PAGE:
War on the Sea

The United States had no navy, but many private vessels were employed as privateers (an armed ship that is privately owned and manned, commissioned by the government to fight enemy ships), and the destruction of British merchant shipping was enormous. It is estimated that seventy thousand Americans were at one time engaged on the sea against the enemy. In 1775 Congress ordered the building of a national navy, which did great service for the country.

John Paul Jones was a resident of Virginia who became the hero of a famous naval duel in 1779. With a squadron of three ships, he met British Captain Pearson convoying a fleet of merchant vessels off the coast of Scotland, and at once the flagships engaged in a conflict. In the midst of the battle Jones ran his vessel into the enemy ship and ceased firing for the moment. Captain Pearson called out, "Have you struck your colors?" "I have not yet begun to fight," was the now famous answer of Jones. The bloody fight went on until the decks of both ships were covered with dead and dying. When American victory was complete, the news of the victory made a profound sensation on the continent. It called the world's attention to the rising nation in the West—this signal victory in sight of the British coast.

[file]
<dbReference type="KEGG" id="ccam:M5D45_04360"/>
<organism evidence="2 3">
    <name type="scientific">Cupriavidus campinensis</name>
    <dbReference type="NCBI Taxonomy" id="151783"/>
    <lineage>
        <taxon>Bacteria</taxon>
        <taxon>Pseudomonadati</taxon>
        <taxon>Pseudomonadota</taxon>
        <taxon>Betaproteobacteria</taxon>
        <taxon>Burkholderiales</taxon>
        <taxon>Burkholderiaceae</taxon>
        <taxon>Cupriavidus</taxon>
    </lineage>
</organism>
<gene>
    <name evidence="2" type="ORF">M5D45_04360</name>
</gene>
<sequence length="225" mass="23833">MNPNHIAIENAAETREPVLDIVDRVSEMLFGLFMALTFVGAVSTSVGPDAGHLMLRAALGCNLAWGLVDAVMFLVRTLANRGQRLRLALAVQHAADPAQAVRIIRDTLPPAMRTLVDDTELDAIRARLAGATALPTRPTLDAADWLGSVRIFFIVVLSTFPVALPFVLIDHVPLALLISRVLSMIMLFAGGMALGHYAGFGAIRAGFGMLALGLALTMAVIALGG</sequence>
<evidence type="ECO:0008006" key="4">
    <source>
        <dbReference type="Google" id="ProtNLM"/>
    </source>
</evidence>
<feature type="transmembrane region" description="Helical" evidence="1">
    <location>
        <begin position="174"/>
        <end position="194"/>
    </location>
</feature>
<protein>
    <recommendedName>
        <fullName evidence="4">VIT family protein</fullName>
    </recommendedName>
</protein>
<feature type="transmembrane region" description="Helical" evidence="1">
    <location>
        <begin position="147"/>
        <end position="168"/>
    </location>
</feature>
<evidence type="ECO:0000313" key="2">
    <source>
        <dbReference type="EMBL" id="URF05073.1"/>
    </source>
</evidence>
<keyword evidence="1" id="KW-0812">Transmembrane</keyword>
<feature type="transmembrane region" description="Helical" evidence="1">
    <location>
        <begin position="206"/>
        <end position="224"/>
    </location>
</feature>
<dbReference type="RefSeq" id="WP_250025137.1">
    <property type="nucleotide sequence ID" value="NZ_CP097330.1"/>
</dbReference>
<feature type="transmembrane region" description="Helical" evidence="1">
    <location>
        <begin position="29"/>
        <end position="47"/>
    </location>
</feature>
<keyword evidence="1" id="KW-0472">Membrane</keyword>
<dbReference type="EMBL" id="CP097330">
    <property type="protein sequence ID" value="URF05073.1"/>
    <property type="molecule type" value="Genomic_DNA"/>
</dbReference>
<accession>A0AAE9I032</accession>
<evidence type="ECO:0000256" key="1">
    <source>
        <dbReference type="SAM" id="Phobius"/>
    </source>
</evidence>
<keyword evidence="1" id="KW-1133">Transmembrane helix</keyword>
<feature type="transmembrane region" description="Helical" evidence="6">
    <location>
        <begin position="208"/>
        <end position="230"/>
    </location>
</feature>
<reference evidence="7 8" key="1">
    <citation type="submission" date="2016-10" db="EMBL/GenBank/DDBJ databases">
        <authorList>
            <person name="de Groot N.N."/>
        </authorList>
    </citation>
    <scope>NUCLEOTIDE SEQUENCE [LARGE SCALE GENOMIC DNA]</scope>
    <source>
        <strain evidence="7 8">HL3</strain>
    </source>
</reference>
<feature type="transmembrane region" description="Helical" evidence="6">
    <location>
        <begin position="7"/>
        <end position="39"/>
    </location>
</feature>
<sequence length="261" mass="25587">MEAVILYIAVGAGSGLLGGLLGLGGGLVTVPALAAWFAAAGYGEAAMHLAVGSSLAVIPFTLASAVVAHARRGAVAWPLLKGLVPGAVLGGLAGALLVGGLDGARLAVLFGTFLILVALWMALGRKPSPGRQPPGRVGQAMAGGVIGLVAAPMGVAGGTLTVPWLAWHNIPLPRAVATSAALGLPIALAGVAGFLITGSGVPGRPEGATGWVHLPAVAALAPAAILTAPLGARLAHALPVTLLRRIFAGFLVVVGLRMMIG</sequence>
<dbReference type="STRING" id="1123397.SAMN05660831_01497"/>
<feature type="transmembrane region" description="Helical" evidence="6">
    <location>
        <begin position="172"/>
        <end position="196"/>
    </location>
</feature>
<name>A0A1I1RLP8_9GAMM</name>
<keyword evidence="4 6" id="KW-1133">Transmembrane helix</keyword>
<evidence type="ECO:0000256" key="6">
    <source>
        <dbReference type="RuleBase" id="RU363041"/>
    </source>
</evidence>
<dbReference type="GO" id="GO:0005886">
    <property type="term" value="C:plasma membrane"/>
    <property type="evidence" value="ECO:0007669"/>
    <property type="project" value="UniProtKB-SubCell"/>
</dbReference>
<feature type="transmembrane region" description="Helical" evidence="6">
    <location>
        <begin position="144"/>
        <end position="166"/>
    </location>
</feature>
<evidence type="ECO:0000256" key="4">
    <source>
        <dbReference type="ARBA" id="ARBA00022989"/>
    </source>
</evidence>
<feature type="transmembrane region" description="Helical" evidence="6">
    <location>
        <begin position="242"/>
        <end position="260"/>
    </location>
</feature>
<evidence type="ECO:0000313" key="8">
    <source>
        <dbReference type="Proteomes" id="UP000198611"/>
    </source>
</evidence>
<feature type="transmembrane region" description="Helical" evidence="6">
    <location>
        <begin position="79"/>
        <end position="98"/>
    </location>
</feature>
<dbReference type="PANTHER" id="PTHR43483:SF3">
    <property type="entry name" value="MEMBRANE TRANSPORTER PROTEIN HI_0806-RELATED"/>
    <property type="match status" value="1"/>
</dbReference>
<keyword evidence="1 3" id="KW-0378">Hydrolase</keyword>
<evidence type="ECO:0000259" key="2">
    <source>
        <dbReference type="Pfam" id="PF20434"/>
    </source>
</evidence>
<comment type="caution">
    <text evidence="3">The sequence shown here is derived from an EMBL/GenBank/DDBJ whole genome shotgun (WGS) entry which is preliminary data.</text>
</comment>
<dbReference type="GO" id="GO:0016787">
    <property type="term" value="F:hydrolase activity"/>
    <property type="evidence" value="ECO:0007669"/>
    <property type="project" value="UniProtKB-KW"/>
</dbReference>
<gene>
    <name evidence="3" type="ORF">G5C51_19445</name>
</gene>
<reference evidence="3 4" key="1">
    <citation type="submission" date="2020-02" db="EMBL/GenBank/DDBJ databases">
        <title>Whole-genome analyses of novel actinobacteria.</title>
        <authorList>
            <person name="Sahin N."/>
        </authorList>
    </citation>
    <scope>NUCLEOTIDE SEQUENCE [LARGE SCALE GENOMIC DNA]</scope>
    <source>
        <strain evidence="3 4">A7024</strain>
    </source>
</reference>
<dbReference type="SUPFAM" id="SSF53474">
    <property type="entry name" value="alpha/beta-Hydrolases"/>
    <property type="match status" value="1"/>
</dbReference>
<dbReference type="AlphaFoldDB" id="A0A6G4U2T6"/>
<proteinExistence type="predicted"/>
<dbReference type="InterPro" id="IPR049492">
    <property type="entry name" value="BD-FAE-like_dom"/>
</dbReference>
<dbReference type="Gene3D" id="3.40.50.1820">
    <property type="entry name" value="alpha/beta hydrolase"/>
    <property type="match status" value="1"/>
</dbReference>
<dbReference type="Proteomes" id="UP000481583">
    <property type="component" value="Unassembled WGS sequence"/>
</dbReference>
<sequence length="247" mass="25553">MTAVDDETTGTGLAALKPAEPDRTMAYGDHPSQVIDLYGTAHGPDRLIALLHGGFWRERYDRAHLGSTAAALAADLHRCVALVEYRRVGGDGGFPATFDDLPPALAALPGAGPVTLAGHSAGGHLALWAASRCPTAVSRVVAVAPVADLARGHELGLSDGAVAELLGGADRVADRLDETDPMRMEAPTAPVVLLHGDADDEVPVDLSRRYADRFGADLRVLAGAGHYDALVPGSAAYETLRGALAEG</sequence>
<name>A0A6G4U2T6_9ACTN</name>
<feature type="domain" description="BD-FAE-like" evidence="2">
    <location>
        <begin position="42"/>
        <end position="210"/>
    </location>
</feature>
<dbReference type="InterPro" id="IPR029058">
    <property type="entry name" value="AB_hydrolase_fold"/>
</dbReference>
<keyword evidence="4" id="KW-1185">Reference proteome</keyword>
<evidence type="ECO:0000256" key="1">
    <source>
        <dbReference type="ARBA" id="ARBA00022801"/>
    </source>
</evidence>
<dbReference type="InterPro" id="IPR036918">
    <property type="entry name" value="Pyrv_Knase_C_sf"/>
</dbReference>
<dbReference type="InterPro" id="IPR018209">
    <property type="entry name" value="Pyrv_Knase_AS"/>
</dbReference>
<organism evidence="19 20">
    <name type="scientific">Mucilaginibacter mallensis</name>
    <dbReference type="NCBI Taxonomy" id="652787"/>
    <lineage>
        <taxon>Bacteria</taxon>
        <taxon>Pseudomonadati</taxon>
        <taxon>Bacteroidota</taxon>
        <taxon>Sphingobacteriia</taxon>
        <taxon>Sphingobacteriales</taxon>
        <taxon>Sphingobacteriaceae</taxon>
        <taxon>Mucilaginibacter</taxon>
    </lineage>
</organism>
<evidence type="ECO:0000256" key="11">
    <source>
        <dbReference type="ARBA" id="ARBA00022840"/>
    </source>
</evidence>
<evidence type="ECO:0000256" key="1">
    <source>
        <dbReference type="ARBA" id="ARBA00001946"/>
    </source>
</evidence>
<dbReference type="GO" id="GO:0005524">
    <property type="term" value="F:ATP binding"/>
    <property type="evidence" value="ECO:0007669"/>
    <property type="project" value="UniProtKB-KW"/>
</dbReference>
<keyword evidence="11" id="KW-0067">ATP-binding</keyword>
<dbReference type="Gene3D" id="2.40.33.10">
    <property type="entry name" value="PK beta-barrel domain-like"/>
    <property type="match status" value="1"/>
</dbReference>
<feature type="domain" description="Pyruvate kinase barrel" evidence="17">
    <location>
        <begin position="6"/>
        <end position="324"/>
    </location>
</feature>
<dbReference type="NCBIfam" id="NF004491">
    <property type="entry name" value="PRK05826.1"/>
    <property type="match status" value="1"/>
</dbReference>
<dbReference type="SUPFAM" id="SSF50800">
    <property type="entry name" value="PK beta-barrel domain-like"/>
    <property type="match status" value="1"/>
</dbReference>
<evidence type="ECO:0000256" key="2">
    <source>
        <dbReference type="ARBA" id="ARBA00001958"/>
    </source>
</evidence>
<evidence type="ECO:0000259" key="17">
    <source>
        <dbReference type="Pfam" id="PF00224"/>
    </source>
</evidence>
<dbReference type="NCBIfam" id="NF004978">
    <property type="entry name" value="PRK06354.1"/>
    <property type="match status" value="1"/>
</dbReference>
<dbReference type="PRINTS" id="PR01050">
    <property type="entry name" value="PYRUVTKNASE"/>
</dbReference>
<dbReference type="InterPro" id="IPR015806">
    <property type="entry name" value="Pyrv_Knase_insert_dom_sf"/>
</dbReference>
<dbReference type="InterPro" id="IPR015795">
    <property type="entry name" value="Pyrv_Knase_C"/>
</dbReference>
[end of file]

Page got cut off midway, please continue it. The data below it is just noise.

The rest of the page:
The American privateers did much damage to British shipping. After the alliance with France was established, the powerful French navy was employed in the patriot cause. Spain declared war against England in the summer of 1779, so the Spanish navy also aided the Americans.

Late in 1780, Holland also declared war against England, so the British had to fight three of the great European powers in addition to America. It was not possible for England to win against such odds, nor to regain her colonies in America.

Source: War on the Sea
Converted from Henry William Elson's History of the United States of America The MacMillan Company, New York, 1904; Public Domain

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